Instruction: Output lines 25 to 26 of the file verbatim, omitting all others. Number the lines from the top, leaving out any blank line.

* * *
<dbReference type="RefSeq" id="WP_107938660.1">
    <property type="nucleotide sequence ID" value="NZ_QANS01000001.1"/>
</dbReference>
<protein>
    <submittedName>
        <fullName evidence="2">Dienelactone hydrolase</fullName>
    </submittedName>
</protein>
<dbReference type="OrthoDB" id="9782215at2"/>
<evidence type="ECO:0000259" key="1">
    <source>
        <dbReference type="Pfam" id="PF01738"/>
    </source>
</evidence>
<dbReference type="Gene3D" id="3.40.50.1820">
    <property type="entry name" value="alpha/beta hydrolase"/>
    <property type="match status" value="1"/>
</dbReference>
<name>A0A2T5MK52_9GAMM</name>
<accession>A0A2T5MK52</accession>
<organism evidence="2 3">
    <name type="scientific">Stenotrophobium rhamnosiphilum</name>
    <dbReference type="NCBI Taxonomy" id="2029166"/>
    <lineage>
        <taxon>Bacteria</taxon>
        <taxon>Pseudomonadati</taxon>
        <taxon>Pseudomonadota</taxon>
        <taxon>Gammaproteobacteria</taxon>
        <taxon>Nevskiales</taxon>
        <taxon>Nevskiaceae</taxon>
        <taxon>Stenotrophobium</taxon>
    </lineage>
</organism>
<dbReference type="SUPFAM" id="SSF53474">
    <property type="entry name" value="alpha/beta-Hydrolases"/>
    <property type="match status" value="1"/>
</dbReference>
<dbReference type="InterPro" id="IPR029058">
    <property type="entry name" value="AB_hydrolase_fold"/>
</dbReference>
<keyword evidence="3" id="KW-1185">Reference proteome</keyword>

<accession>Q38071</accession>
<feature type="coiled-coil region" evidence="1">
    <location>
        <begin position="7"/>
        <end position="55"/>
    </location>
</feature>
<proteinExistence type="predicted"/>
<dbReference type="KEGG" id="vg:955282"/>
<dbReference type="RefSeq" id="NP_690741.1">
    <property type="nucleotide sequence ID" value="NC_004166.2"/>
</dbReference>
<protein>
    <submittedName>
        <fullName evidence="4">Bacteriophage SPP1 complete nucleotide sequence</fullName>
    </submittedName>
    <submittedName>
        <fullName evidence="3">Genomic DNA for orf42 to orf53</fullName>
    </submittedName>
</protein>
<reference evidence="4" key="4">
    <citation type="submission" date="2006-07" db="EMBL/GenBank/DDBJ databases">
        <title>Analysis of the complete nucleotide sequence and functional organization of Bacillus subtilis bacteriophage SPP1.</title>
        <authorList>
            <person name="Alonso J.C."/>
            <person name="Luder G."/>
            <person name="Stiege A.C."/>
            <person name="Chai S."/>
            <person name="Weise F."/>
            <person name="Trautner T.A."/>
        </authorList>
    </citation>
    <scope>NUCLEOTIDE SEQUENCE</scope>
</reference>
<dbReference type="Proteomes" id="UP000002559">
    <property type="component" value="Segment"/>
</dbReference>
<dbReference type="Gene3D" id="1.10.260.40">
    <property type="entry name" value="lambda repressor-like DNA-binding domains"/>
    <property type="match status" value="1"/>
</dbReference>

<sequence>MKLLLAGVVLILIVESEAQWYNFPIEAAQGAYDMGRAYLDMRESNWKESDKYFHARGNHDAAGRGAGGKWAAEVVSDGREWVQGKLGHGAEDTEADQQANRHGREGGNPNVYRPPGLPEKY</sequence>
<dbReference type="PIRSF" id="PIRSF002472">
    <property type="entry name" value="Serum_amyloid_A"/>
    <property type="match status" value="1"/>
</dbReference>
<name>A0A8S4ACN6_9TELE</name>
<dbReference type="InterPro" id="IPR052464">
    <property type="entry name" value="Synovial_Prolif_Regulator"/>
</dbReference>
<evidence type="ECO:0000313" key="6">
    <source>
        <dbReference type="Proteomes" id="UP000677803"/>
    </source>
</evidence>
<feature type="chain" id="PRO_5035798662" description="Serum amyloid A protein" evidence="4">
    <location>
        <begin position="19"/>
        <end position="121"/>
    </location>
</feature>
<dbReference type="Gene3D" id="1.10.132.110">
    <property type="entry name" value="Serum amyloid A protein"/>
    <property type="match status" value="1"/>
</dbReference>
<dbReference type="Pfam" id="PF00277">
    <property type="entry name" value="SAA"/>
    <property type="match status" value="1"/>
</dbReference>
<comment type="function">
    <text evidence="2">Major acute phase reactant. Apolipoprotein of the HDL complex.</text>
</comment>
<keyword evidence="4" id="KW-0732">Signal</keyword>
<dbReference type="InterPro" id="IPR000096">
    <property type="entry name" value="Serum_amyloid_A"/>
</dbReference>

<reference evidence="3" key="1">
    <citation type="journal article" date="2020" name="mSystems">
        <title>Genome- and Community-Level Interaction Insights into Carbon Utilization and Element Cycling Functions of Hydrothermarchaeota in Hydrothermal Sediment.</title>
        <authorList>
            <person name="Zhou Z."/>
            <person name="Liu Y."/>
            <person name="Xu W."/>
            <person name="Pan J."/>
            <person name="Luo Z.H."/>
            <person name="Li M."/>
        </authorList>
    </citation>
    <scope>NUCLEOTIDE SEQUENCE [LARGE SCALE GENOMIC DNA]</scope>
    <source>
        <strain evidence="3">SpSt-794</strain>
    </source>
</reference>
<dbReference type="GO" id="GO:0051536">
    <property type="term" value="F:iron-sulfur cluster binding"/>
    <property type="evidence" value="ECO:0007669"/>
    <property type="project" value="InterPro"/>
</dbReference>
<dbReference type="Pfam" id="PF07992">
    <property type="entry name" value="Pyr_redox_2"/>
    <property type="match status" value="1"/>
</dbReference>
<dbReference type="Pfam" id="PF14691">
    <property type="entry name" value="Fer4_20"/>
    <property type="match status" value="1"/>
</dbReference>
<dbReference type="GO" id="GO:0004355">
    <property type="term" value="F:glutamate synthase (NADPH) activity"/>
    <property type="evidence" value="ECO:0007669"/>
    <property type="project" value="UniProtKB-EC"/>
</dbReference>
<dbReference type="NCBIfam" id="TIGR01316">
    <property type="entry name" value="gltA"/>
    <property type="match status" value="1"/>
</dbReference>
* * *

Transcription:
        <taxon>Bacteria</taxon>
        <taxon>Pseudomonadati</taxon>